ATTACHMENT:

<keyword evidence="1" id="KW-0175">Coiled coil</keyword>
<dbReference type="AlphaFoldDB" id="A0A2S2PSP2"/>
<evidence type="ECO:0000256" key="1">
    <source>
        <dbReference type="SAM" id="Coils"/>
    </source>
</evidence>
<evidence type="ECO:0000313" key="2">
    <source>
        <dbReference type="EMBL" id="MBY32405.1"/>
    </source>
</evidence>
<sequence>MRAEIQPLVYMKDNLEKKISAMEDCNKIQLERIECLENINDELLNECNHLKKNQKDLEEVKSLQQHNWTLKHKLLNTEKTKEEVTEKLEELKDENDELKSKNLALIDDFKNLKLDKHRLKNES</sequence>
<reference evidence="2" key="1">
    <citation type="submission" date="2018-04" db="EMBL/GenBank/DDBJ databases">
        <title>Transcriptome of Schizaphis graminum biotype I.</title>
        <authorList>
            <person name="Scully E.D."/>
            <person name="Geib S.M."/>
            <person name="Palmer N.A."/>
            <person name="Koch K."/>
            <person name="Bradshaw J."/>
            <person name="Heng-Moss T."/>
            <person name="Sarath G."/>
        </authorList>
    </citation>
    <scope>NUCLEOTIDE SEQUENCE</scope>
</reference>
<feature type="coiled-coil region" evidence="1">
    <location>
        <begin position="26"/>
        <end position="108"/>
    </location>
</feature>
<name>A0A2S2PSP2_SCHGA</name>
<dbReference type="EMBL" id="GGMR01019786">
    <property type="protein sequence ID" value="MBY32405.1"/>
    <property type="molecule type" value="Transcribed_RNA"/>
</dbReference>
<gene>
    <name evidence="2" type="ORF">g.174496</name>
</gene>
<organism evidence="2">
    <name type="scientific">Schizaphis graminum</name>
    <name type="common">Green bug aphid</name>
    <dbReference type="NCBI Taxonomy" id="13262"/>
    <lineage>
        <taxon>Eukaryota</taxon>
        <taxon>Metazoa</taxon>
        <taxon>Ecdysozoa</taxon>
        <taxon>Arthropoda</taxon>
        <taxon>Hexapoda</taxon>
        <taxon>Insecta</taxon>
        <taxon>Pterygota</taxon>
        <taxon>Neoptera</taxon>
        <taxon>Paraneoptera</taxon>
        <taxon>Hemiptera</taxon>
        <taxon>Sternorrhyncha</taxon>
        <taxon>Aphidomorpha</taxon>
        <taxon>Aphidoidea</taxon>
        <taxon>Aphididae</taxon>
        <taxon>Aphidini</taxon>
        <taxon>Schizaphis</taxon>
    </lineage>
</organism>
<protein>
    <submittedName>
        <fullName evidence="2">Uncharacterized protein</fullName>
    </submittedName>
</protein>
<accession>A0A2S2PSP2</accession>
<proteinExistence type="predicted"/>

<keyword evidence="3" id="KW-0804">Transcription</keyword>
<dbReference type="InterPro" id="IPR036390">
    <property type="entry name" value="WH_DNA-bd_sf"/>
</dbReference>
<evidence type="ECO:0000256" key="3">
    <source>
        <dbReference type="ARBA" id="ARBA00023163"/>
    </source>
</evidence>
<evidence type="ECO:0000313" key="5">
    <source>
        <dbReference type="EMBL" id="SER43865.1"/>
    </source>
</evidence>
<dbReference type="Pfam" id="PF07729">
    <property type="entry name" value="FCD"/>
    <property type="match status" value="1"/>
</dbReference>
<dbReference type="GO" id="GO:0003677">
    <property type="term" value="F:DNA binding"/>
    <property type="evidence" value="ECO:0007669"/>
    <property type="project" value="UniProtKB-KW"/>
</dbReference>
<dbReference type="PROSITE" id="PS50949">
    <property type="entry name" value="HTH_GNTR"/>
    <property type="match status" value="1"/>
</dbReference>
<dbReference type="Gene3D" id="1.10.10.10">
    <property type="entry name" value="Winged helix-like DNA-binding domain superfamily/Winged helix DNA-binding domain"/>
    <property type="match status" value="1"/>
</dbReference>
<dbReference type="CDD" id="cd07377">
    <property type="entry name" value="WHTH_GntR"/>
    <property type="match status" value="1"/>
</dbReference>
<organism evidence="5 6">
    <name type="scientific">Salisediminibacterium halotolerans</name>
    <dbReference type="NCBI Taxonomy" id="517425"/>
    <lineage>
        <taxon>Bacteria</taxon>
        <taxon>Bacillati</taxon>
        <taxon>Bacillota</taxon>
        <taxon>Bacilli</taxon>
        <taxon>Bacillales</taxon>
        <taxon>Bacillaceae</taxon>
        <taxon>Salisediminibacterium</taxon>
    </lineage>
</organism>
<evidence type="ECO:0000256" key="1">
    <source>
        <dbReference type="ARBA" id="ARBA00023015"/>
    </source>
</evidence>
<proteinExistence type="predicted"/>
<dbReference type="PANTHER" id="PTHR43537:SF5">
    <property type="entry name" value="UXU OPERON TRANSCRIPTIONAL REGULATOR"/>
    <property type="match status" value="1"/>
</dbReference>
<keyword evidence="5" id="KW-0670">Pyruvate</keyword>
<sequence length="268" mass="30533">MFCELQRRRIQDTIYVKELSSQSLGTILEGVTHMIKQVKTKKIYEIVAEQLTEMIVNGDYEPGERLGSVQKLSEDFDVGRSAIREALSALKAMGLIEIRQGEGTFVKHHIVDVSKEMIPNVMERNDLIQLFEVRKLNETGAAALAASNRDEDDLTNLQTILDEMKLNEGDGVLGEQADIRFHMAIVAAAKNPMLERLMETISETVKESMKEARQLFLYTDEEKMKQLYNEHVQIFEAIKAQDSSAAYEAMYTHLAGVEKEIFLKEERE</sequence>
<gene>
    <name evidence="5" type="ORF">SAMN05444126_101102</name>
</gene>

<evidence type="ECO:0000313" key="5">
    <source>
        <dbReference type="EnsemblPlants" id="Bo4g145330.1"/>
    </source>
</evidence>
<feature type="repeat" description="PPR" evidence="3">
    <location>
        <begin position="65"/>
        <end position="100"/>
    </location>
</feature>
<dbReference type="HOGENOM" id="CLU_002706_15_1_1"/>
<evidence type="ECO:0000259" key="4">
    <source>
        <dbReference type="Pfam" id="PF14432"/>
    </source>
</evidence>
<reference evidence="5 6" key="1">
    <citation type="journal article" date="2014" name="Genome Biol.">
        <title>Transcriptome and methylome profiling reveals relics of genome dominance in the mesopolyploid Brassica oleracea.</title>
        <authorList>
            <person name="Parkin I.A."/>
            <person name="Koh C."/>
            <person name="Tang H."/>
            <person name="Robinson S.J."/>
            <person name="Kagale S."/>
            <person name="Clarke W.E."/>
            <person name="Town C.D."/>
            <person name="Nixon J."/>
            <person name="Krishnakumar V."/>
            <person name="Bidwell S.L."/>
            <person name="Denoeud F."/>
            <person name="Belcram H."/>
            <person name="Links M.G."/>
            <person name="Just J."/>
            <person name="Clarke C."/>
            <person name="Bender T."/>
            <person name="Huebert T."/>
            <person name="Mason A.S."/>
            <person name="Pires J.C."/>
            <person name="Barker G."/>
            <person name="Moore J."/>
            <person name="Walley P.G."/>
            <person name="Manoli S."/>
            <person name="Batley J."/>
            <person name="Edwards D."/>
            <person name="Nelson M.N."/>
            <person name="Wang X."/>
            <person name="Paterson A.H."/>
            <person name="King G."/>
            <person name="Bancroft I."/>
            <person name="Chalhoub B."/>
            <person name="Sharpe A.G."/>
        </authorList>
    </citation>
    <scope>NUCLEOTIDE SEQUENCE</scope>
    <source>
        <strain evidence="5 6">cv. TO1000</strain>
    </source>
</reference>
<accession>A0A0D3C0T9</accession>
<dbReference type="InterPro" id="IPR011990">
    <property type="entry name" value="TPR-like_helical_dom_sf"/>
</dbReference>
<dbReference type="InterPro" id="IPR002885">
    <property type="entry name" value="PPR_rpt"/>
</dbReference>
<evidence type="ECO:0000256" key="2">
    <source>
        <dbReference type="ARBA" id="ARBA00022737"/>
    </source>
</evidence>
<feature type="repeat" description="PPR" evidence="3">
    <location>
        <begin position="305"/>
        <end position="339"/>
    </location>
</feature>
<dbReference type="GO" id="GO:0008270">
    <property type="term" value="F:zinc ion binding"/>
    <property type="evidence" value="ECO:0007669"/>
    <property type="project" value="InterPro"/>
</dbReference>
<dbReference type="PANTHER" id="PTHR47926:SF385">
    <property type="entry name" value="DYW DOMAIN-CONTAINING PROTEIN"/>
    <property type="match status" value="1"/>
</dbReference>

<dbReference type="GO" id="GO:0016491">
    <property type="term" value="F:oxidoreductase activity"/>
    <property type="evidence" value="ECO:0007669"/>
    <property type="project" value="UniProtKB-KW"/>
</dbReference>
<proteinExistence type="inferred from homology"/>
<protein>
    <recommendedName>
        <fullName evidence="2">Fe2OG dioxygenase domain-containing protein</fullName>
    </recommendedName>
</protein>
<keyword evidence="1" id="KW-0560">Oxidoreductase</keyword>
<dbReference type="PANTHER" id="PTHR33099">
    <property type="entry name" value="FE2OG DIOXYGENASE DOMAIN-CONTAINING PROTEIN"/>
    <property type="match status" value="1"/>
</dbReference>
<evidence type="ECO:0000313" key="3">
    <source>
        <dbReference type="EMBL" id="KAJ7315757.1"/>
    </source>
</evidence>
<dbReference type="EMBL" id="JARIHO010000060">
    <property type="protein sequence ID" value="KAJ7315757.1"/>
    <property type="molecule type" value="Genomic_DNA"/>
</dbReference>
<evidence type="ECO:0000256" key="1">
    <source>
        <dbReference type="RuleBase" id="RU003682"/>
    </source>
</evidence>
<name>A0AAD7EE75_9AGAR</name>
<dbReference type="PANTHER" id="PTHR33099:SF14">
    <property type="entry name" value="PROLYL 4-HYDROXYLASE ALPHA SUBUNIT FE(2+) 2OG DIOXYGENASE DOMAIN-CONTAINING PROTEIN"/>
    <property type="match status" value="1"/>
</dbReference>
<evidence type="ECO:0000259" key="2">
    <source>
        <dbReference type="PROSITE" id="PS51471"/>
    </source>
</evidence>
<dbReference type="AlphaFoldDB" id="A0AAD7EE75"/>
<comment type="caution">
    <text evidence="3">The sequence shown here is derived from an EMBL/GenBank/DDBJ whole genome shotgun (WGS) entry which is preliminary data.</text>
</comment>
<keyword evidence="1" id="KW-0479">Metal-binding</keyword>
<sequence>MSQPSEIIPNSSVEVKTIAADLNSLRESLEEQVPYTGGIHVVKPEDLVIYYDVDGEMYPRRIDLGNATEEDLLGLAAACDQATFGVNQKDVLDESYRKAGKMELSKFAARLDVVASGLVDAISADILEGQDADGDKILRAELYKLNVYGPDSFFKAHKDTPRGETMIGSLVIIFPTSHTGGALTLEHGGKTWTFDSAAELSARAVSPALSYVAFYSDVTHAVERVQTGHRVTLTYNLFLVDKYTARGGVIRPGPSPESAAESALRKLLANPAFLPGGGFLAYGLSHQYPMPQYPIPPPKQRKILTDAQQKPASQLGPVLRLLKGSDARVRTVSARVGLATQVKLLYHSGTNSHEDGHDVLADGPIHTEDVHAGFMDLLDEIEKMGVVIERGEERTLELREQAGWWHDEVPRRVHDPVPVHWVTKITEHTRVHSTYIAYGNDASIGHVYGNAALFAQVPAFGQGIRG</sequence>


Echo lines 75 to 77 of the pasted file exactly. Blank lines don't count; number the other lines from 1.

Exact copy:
    <property type="entry name" value="WH_DNA-bd_sf"/>
</dbReference>
<evidence type="ECO:0000256" key="3">